This blog post is intended for information purposes only and does not constitute an offer to sell or a solicitation to buy securities. No securities regulatory authority or regulator has assessed the merits of the information herein or reviewed the information contained herein. This blog post is not intended to assist you in making any investment decision regarding the purchase of securities. Rather, the Trust has prepared an offering memorandum for delivery to prospective investors that describes certain terms, conditions and risks of the investment and certain rights that you may have. You should review the offering memorandum with your professional adviser(s) before making any investment decision. This blog post and the accompanying offering memorandum are intended for delivery only to, and participation in the investment is restricted to, investors to whom certain prospectus exemptions apply, as described in the offering memorandum.

How To Make an Exempt Market Investment Using RRSP or TFSA Funds

Most Exempt Market issuers allow you to invest using registered funds.  This includes RRSP’s, TFSA’s, RESP’s, RIF’s, LIRA’s and LIF’s.

A common misconception among investors is that they will have to pay taxes on their registered funds if they use them towards an Exempt Market  investment opportunity.  This is not the case as the funds are transferred between accounts and never leave the registered umbrella.

Here is the process:

– We use Olympia Trust Company for all of our clients that want to use registered funds to invest.  Clients can now open a self-directed registered account online at Olympia Trust.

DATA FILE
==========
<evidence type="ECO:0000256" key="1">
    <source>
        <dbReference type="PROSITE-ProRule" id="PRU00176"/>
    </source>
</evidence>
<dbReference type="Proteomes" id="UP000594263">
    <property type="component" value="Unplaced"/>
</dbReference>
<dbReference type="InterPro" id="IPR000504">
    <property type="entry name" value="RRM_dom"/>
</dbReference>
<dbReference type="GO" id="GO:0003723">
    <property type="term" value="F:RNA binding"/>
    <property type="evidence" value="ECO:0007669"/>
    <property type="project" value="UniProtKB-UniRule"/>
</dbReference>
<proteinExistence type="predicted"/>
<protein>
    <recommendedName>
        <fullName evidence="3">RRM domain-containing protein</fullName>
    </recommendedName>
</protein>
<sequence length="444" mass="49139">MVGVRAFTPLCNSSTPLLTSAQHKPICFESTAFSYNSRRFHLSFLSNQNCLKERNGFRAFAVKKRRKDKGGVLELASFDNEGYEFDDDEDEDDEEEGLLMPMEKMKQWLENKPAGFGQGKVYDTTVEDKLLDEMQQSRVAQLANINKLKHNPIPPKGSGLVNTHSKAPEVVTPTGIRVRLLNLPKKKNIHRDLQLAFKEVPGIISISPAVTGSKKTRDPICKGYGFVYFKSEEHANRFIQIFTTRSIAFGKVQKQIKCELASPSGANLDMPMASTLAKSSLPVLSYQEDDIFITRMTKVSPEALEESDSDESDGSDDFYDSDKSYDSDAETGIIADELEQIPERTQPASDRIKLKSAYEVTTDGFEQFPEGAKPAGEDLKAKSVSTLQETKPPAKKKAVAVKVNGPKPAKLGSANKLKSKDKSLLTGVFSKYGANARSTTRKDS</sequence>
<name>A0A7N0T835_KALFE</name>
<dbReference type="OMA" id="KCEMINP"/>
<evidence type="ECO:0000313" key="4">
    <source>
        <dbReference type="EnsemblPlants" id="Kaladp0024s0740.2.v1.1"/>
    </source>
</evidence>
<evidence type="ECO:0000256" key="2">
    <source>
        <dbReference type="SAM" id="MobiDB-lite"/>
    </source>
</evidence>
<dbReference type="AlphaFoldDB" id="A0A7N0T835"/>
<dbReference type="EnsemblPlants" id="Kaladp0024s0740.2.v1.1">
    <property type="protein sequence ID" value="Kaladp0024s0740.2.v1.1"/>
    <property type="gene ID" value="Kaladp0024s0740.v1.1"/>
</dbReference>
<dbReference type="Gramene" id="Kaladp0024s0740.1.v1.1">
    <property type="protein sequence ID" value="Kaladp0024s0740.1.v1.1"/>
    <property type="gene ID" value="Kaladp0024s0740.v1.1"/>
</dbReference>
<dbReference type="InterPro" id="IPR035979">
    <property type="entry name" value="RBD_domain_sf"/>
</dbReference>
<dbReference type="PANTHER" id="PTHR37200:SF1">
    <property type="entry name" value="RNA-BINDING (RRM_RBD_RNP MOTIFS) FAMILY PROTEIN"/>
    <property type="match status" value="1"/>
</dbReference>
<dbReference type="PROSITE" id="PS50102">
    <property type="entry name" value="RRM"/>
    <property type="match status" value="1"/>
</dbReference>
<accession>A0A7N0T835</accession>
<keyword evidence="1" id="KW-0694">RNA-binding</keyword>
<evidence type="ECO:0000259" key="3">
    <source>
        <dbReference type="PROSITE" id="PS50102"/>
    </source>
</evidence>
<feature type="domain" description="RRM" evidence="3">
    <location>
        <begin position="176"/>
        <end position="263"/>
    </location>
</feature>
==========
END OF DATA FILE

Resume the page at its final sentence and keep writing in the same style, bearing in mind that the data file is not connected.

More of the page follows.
– Once the account is open, you can make a new contribution, transfer existing funds from another institution or a combination of the two.

– Once the required funds are in your account at Olympia Trust, then it is a matter of completing documents to make an Exempt Market investment.

– Olympia Trust charges an annual account fee of $175.00 + GST and then anytime you make a private investment there is a purchase fee of $75.00 + GST.

This brings us to the next question…

Should You Invest In The Exempt Market Using Registered Funds?

In the Exempt Market, everything comes down to suitability, meaning – Are these types of investments suitable for you and your portfolio?  There are many things to consider here including your age, your time horizon, your risk tolerance and your financial goals.

Contact me today and we can talk more about this and decide if the Exempt Market is suitable for a portion of your portfolio.

 

Shannon Pineau
Exempt Market Dealing Representative

E: shannon@whitehaven.ca
C: 403-872-4010

shannonpineau.com

 

This blog post is intended for information purposes only and does not constitute an offer to sell or a solicitation to buy securities. No securities regulatory authority or regulator has assessed the merits of the information herein or reviewed the information contained herein. This blog post is not intended to assist you in making any investment decision regarding the purchase of securities. Rather, the Trust has prepared an offering memorandum for delivery to prospective investors that describes certain terms, conditions and risks of the investment and certain rights that you may have. You should review the offering memorandum with your professional adviser(s) before making any investment decision. This blog post and the accompanying offering memorandum are intended for delivery only to, and participation in the investment is restricted to, investors to whom certain prospectus exemptions apply, as described in the offering memorandum.